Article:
Republicans would back Trump on emergency to build wall, says GOP senator

Sen. John KennedyJohn Neely KennedyMORE (R-La.) predicted on Tuesday that a number of GOP senators will back President TrumpDonald John TrumpAlaska Republican Party cancels 2020 primary Ukrainian official denies Trump pressured president Trump goes after New York Times, Washington Post: 'They have gone totally CRAZY!!!!' MORE's declaration of a national emergency to build a wall on the Mexican border, despite their opposition to it.

Senate Majority Leader Mitch McConnellAddison (Mitch) Mitchell McConnellDC statehood push faces long odds despite record support Overnight Energy: California, 23 other states sue Trump over vehicle emissions rule | Climate strike protests hit cities across globe | Interior watchdog expands scope of FOIA investigation | Dems accuse officials of burying climate reports Hillicon Valley: Lawmakers say Zuckerberg to 'cooperate' on antitrust probes | Dems see victory after McConnell backs election security funds | Twitter takes down fake pro-Saudi accounts MORE (R-Ky.) met with Trump last week and warned that if he goes through with the declaration, as he has signaled, it could lead to passage in the House of a resolution blocking Trump's plan. 

McConnell said he'd have no choice under Senate rules but to bring the resolution to the Senate floor for a vote, where he said it could get enough GOP votes to be approved.


Kennedy, however, expressed doubt that Republicans would actually vote against Trump on the matter.

“Some of my colleagues in the Senate on both sides of the aisle, particularly Republicans, are all a-titter about the fact that he might do it, but I’ve learned in this place talk’s cheap," he said on CNN.

"Let’s see how they vote,” Kennedy said. “If the president does it, I’m willing to bet you a lot of Republicans who are saying it’s a bad idea and he shouldn’t do it, they’ll vote to support him.”

Republicans hold a 53-47 majority in the Senate, meaning that if all Democrats voted for a resolution blocking Trump, Republicans could afford no more than three defections if they wish to prevent the resolution disapproving the declaration from passing. 

It's likely Trump would veto such a measure and it's unlikely Congress could then pass a resolution with a veto-proof majority to override Trump. 

Still, McConnell and other Republicans would rather avoid the fight if they can.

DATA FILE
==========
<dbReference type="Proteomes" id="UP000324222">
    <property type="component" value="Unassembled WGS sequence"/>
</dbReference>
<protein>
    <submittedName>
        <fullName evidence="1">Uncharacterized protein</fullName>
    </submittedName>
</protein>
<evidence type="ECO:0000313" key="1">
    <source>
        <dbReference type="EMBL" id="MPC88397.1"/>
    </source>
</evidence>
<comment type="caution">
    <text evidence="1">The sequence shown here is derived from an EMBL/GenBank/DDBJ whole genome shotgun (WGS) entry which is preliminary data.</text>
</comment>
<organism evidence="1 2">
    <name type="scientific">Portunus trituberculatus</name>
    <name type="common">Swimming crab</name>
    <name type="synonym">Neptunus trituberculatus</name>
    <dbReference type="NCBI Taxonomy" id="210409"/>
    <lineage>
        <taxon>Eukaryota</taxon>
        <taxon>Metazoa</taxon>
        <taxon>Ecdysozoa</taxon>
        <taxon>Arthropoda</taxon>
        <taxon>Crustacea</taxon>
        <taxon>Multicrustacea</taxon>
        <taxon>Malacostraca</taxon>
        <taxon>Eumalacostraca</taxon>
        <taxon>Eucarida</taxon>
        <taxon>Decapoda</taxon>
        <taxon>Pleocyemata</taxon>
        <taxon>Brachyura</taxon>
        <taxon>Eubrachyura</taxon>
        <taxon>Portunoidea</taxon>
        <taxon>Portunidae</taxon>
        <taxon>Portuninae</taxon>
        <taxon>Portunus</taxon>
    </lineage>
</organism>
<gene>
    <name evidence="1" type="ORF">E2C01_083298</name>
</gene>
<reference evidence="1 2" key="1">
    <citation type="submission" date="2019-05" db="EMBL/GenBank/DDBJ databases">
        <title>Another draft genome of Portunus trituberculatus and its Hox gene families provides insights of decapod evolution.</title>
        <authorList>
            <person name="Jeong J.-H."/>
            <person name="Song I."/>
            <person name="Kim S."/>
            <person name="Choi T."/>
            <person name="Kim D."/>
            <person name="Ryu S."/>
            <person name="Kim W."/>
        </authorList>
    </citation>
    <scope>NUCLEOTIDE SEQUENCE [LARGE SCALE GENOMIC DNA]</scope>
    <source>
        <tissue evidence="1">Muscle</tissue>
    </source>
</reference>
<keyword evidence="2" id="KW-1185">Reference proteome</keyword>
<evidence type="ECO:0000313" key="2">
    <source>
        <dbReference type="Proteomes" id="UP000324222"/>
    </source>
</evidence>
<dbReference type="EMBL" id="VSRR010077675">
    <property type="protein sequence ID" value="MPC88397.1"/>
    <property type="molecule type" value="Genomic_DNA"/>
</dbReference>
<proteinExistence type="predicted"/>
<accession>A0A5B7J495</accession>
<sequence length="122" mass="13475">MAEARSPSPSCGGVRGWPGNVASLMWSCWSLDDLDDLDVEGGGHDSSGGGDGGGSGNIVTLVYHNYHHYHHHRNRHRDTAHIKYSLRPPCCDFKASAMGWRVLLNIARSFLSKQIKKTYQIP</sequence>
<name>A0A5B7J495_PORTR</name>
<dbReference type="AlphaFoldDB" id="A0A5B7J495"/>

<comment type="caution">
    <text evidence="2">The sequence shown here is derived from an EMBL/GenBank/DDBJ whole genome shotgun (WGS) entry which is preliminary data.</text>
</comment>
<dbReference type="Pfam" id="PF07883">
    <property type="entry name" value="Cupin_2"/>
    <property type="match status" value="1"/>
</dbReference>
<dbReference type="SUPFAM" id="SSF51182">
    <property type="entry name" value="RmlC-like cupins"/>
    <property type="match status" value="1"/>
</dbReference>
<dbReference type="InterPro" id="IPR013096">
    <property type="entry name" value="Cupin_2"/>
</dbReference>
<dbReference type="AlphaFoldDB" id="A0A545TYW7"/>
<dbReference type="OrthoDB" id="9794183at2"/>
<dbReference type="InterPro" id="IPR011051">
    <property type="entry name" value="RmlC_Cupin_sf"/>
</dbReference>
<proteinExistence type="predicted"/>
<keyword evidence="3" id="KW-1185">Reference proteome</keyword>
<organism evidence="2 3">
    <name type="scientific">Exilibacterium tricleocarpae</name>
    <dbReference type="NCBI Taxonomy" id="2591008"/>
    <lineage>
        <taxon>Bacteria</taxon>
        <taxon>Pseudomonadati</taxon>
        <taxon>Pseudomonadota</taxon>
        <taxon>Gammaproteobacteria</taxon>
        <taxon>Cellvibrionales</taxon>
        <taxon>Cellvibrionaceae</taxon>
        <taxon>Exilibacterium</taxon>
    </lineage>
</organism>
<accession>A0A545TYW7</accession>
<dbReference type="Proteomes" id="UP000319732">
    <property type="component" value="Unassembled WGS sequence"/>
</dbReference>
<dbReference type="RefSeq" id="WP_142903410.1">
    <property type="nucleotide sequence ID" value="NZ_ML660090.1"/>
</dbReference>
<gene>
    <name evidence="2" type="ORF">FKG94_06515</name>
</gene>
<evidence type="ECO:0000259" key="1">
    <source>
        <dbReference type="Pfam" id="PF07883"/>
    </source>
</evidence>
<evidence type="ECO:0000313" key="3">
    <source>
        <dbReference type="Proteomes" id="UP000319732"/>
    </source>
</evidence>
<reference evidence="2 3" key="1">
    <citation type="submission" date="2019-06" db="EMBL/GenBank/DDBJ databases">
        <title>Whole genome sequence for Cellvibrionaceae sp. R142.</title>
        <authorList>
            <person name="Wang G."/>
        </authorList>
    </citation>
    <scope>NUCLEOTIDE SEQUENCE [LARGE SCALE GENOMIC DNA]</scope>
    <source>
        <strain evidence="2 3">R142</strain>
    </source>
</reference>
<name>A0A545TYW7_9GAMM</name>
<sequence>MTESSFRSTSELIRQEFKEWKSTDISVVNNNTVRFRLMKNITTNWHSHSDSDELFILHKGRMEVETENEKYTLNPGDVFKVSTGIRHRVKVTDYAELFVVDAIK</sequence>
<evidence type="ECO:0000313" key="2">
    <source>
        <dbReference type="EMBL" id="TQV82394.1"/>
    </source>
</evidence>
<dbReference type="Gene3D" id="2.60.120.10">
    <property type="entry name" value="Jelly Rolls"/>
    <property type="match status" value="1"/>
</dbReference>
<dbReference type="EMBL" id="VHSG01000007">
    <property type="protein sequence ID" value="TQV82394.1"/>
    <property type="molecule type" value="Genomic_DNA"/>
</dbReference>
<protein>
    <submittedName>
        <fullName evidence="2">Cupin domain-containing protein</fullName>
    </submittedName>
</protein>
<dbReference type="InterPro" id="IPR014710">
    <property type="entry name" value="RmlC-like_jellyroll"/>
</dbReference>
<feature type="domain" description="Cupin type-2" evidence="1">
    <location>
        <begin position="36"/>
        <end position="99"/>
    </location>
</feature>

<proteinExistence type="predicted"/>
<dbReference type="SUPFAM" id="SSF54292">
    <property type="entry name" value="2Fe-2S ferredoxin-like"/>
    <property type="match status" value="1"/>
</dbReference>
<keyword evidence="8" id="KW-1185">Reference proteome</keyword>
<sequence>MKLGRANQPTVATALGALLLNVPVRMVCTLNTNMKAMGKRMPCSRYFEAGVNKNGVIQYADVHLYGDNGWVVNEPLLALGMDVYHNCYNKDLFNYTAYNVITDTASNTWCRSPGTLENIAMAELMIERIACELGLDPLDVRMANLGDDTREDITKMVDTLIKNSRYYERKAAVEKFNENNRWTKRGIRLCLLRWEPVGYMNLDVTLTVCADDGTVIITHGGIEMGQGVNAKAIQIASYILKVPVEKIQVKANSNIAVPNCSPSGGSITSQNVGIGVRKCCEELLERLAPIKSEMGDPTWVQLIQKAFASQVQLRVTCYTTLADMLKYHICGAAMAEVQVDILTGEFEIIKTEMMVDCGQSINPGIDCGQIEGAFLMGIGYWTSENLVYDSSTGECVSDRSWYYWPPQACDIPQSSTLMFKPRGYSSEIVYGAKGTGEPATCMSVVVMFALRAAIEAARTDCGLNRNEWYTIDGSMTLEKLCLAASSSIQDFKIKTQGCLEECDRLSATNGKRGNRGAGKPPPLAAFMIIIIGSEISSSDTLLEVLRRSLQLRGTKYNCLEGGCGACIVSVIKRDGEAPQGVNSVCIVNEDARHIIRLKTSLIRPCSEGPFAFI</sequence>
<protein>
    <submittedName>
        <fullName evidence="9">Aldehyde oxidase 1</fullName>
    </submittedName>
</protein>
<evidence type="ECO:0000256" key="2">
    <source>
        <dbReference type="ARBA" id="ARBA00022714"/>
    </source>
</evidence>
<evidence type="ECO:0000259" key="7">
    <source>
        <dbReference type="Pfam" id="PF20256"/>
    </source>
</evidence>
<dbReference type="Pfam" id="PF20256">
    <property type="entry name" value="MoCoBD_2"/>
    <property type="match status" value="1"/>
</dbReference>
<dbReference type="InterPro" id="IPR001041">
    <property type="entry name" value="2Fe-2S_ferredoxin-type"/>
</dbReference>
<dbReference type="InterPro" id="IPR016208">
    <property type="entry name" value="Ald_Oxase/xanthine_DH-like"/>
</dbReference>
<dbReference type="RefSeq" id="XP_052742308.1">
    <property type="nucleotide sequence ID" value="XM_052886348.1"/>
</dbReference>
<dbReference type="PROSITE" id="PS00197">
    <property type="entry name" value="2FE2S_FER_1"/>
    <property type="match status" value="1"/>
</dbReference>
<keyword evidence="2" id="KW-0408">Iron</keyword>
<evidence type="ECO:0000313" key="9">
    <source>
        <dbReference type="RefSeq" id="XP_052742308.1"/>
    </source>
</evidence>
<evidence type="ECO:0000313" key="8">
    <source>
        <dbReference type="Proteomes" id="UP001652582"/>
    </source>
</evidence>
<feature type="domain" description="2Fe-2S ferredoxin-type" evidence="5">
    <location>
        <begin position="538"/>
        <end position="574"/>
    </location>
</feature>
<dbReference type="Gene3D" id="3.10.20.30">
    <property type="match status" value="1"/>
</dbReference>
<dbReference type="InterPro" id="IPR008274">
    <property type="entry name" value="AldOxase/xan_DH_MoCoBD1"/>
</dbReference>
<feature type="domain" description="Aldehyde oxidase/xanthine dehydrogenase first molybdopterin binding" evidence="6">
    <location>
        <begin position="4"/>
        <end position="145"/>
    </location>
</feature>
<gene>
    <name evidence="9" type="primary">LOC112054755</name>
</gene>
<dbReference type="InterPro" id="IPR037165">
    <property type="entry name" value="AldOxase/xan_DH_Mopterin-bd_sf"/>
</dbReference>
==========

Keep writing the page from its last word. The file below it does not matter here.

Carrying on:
Kennedy dismissed concerns over Trump declaring an emergency to build a border wall, which other Republicans have said could be used as a precedent for a Democratic president to declare an emergency on climate change or health care. 

“It’s not my preferred choice, but I don’t think the world's going to spin off its axis if the president does it,” he said.

The comments come as a growing number of Republican senators voice trepidations about such a move, even suggesting it could be unconstitutional.

“There's a lot of reservations in the conference about it and I hope they don't go down that path,” Senate Majority Whip John ThuneJohn Randolph ThuneThe Hill's Morning Report - Pompeo condemns Iran for 'act of war' while Trump moves with caution Hillicon Valley: Zuckerberg to meet with lawmakers | Big tech defends efforts against online extremism | Trump attends secretive Silicon Valley fundraiser | Omar urges Twitter to take action against Trump tweet NRA says Trump administration memo a 'non-starter' MORE (R-S.D.) told reporters Monday.

“I don't think the intent was for it to be used in this kind of situation. And as a member of the Senate I'm very concerned if the president believes that he can reallocate or repurpose appropriations for which we have designated very specific purposes,” Sen. Susan CollinsSusan Margaret CollinsTrump judicial picks face rare GOP opposition GOP signals unease with Barr's gun plan Sinema touts bipartisan record as Arizona Democrats plan censure vote MORE (R-Maine) said, adding that declaring an emergency would be “of dubious constitutionality.” 

A bipartisan conference committee has until Feb. 15 to come up with a deal on border security, after which the government could enter another partial shutdown. Trump has threatened to declare an emergency if the eventual agreement does not include money for a border wall.